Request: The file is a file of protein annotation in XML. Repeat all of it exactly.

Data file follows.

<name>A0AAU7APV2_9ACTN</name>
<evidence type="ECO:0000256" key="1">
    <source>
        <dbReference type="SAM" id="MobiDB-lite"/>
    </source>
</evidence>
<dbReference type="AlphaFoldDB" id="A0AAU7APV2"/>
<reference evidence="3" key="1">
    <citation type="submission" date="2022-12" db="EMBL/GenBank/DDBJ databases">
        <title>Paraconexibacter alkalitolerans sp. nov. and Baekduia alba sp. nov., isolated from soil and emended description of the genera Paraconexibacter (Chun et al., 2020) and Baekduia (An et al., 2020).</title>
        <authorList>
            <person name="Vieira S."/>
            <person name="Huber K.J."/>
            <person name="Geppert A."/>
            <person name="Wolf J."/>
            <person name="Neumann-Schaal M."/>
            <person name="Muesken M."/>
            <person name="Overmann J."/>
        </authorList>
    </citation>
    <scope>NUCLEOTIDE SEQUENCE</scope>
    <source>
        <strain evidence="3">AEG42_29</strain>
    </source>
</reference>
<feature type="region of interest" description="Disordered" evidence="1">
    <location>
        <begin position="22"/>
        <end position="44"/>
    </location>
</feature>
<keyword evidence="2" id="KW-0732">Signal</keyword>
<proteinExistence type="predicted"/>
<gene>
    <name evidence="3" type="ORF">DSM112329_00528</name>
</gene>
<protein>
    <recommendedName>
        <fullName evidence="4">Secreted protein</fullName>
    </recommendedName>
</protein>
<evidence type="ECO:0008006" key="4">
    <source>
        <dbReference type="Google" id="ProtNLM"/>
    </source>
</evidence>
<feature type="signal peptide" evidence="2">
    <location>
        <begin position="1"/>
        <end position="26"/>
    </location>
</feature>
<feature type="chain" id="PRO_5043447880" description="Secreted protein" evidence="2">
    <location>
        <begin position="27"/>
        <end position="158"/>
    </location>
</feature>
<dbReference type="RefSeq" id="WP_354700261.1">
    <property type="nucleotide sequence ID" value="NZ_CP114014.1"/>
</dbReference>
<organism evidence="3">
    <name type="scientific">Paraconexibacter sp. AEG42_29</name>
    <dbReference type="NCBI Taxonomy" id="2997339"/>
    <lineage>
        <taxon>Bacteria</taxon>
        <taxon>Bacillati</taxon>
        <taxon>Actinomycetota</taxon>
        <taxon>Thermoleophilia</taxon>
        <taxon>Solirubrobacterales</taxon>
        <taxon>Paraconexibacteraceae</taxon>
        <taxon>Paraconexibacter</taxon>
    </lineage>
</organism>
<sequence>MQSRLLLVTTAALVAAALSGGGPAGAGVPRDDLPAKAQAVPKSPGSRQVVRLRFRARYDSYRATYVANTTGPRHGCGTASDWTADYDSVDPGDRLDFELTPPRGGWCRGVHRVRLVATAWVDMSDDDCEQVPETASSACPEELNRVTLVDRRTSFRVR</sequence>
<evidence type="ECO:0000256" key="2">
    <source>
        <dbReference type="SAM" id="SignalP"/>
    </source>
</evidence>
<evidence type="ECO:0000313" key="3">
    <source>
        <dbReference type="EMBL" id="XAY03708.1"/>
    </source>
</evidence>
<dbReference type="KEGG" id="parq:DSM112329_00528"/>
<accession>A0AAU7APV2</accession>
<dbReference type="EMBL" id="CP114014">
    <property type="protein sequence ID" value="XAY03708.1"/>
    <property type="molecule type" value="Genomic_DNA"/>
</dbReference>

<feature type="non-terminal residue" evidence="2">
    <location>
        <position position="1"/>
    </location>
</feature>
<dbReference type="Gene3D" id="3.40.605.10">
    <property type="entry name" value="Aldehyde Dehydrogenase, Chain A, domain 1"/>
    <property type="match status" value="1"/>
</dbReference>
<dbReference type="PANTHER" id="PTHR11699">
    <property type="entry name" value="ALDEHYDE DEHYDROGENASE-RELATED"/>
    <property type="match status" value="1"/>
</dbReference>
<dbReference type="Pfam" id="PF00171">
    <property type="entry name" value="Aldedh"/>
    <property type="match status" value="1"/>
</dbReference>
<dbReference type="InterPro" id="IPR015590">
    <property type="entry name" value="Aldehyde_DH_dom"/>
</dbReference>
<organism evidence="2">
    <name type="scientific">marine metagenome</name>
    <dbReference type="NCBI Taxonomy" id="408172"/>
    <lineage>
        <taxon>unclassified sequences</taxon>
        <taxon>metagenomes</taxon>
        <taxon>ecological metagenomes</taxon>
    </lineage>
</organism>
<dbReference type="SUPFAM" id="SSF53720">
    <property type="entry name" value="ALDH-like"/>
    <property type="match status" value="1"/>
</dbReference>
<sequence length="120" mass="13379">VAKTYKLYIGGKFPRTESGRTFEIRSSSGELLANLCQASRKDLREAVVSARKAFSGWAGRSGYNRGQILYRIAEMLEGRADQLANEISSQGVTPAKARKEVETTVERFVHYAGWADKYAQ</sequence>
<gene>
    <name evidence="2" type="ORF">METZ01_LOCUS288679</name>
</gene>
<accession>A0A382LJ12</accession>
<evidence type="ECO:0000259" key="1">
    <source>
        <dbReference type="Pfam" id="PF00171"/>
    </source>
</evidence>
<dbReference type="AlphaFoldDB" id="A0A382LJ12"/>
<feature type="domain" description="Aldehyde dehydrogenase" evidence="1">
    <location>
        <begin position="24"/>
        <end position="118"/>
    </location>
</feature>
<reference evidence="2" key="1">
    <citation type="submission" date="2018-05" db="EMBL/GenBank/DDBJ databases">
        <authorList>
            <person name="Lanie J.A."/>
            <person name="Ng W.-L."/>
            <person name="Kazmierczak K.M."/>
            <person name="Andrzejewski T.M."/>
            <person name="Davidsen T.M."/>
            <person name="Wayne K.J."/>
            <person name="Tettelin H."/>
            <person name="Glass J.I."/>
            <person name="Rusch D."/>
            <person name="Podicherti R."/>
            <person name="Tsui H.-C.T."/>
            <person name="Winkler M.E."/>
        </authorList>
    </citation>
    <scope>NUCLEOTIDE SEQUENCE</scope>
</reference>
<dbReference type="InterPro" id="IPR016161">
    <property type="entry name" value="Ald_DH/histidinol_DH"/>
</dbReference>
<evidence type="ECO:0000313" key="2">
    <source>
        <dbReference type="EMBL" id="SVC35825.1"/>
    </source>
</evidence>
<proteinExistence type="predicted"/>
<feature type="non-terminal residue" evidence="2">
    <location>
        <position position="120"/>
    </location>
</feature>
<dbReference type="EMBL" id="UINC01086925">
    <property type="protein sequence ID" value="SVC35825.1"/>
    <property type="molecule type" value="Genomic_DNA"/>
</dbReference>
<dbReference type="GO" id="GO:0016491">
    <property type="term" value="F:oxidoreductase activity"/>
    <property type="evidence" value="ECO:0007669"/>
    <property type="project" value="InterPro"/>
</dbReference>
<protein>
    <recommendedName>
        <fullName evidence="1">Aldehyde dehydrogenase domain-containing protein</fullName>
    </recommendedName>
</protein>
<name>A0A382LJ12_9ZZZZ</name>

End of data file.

<name>A0AAU7APV2_9ACTN</name>
<evidence type="ECO:0000256" key="1">
    <source>
        <dbReference type="SAM" id="MobiDB-lite"/>
    </source>
</evidence>
<dbReference type="AlphaFoldDB" id="A0AAU7APV2"/>
<reference evidence="3" key="1">
    <citation type="submission" date="2022-12" db="EMBL/GenBank/DDBJ databases">
        <title>Paraconexibacter alkalitolerans sp. nov. and Baekduia alba sp. nov., isolated from soil and emended description of the genera Paraconexibacter (Chun et al., 2020) and Baekduia (An et al., 2020).</title>
        <authorList>
            <person name="Vieira S."/>
            <person name="Huber K.J."/>
            <person name="Geppert A."/>
            <person name="Wolf J."/>
            <person name="Neumann-Schaal M."/>
            <person name="Muesken M."/>
            <person name="Overmann J."/>
        </authorList>
    </citation>
    <scope>NUCLEOTIDE SEQUENCE</scope>
    <source>
        <strain evidence="3">AEG42_29</strain>
    </source>
</reference>
<feature type="region of interest" description="Disordered" evidence="1">
    <location>
        <begin position="22"/>
        <end position="44"/>
    </location>
</feature>
<keyword evidence="2" id="KW-0732">Signal</keyword>
<proteinExistence type="predicted"/>
<gene>
    <name evidence="3" type="ORF">DSM112329_00528</name>
</gene>
<protein>
    <recommendedName>
        <fullName evidence="4">Secreted protein</fullName>
    </recommendedName>
</protein>
<evidence type="ECO:0008006" key="4">
    <source>
        <dbReference type="Google" id="ProtNLM"/>
    </source>
</evidence>
<feature type="signal peptide" evidence="2">
    <location>
        <begin position="1"/>
        <end position="26"/>
    </location>
</feature>
<feature type="chain" id="PRO_5043447880" description="Secreted protein" evidence="2">
    <location>
        <begin position="27"/>
        <end position="158"/>
    </location>
</feature>
<dbReference type="RefSeq" id="WP_354700261.1">
    <property type="nucleotide sequence ID" value="NZ_CP114014.1"/>
</dbReference>
<organism evidence="3">
    <name type="scientific">Paraconexibacter sp. AEG42_29</name>
    <dbReference type="NCBI Taxonomy" id="2997339"/>
    <lineage>
        <taxon>Bacteria</taxon>
        <taxon>Bacillati</taxon>
        <taxon>Actinomycetota</taxon>
        <taxon>Thermoleophilia</taxon>
        <taxon>Solirubrobacterales</taxon>
        <taxon>Paraconexibacteraceae</taxon>
        <taxon>Paraconexibacter</taxon>
    </lineage>
</organism>
<sequence>MQSRLLLVTTAALVAAALSGGGPAGAGVPRDDLPAKAQAVPKSPGSRQVVRLRFRARYDSYRATYVANTTGPRHGCGTASDWTADYDSVDPGDRLDFELTPPRGGWCRGVHRVRLVATAWVDMSDDDCEQVPETASSACPEELNRVTLVDRRTSFRVR</sequence>
<evidence type="ECO:0000256" key="2">
    <source>
        <dbReference type="SAM" id="SignalP"/>
    </source>
</evidence>
<evidence type="ECO:0000313" key="3">
    <source>
        <dbReference type="EMBL" id="XAY03708.1"/>
    </source>
</evidence>
<dbReference type="KEGG" id="parq:DSM112329_00528"/>
<accession>A0AAU7APV2</accession>
<dbReference type="EMBL" id="CP114014">
    <property type="protein sequence ID" value="XAY03708.1"/>
    <property type="molecule type" value="Genomic_DNA"/>
</dbReference>

<feature type="non-terminal residue" evidence="2">
    <location>
        <position position="1"/>
    </location>
</feature>
<dbReference type="Gene3D" id="3.40.605.10">
    <property type="entry name" value="Aldehyde Dehydrogenase, Chain A, domain 1"/>
    <property type="match status" value="1"/>
</dbReference>
<dbReference type="PANTHER" id="PTHR11699">
    <property type="entry name" value="ALDEHYDE DEHYDROGENASE-RELATED"/>
    <property type="match status" value="1"/>
</dbReference>
<dbReference type="Pfam" id="PF00171">
    <property type="entry name" value="Aldedh"/>
    <property type="match status" value="1"/>
</dbReference>
<dbReference type="InterPro" id="IPR015590">
    <property type="entry name" value="Aldehyde_DH_dom"/>
</dbReference>
<organism evidence="2">
    <name type="scientific">marine metagenome</name>
    <dbReference type="NCBI Taxonomy" id="408172"/>
    <lineage>
        <taxon>unclassified sequences</taxon>
        <taxon>metagenomes</taxon>
        <taxon>ecological metagenomes</taxon>
    </lineage>
</organism>
<dbReference type="SUPFAM" id="SSF53720">
    <property type="entry name" value="ALDH-like"/>
    <property type="match status" value="1"/>
</dbReference>
<sequence length="120" mass="13379">VAKTYKLYIGGKFPRTESGRTFEIRSSSGELLANLCQASRKDLREAVVSARKAFSGWAGRSGYNRGQILYRIAEMLEGRADQLANEISSQGVTPAKARKEVETTVERFVHYAGWADKYAQ</sequence>
<gene>
    <name evidence="2" type="ORF">METZ01_LOCUS288679</name>
</gene>
<accession>A0A382LJ12</accession>
<evidence type="ECO:0000259" key="1">
    <source>
        <dbReference type="Pfam" id="PF00171"/>
    </source>
</evidence>
<dbReference type="AlphaFoldDB" id="A0A382LJ12"/>
<feature type="domain" description="Aldehyde dehydrogenase" evidence="1">
    <location>
        <begin position="24"/>
        <end position="118"/>
    </location>
</feature>
<reference evidence="2" key="1">
    <citation type="submission" date="2018-05" db="EMBL/GenBank/DDBJ databases">
        <authorList>
            <person name="Lanie J.A."/>
            <person name="Ng W.-L."/>
            <person name="Kazmierczak K.M."/>
            <person name="Andrzejewski T.M."/>
            <person name="Davidsen T.M."/>
            <person name="Wayne K.J."/>
            <person name="Tettelin H."/>
            <person name="Glass J.I."/>
            <person name="Rusch D."/>
            <person name="Podicherti R."/>
            <person name="Tsui H.-C.T."/>
            <person name="Winkler M.E."/>
        </authorList>
    </citation>
    <scope>NUCLEOTIDE SEQUENCE</scope>
</reference>
<dbReference type="InterPro" id="IPR016161">
    <property type="entry name" value="Ald_DH/histidinol_DH"/>
</dbReference>
<evidence type="ECO:0000313" key="2">
    <source>
        <dbReference type="EMBL" id="SVC35825.1"/>
    </source>
</evidence>
<proteinExistence type="predicted"/>
<feature type="non-terminal residue" evidence="2">
    <location>
        <position position="120"/>
    </location>
</feature>
<dbReference type="EMBL" id="UINC01086925">
    <property type="protein sequence ID" value="SVC35825.1"/>
    <property type="molecule type" value="Genomic_DNA"/>
</dbReference>
<dbReference type="GO" id="GO:0016491">
    <property type="term" value="F:oxidoreductase activity"/>
    <property type="evidence" value="ECO:0007669"/>
    <property type="project" value="InterPro"/>
</dbReference>
<protein>
    <recommendedName>
        <fullName evidence="1">Aldehyde dehydrogenase domain-containing protein</fullName>
    </recommendedName>
</protein>
<name>A0A382LJ12_9ZZZZ</name>